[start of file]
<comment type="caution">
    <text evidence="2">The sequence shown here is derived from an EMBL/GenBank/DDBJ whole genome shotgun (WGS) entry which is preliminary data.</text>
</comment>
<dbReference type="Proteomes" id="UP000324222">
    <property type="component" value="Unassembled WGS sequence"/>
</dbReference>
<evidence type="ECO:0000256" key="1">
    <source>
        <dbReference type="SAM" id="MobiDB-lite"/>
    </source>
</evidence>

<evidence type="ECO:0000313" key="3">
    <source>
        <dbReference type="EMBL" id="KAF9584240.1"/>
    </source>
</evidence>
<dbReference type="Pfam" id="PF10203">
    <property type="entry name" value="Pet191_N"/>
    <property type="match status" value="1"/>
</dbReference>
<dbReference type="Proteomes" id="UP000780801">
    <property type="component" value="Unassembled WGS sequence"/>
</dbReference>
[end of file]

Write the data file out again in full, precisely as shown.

<comment type="caution">
    <text evidence="2">The sequence shown here is derived from an EMBL/GenBank/DDBJ whole genome shotgun (WGS) entry which is preliminary data.</text>
</comment>
<dbReference type="Proteomes" id="UP000324222">
    <property type="component" value="Unassembled WGS sequence"/>
</dbReference>
<evidence type="ECO:0000256" key="1">
    <source>
        <dbReference type="SAM" id="MobiDB-lite"/>
    </source>
</evidence>

<evidence type="ECO:0000313" key="3">
    <source>
        <dbReference type="EMBL" id="KAF9584240.1"/>
    </source>
</evidence>
<dbReference type="Pfam" id="PF10203">
    <property type="entry name" value="Pet191_N"/>
    <property type="match status" value="1"/>
</dbReference>
<dbReference type="Proteomes" id="UP000780801">
    <property type="component" value="Unassembled WGS sequence"/>
</dbReference>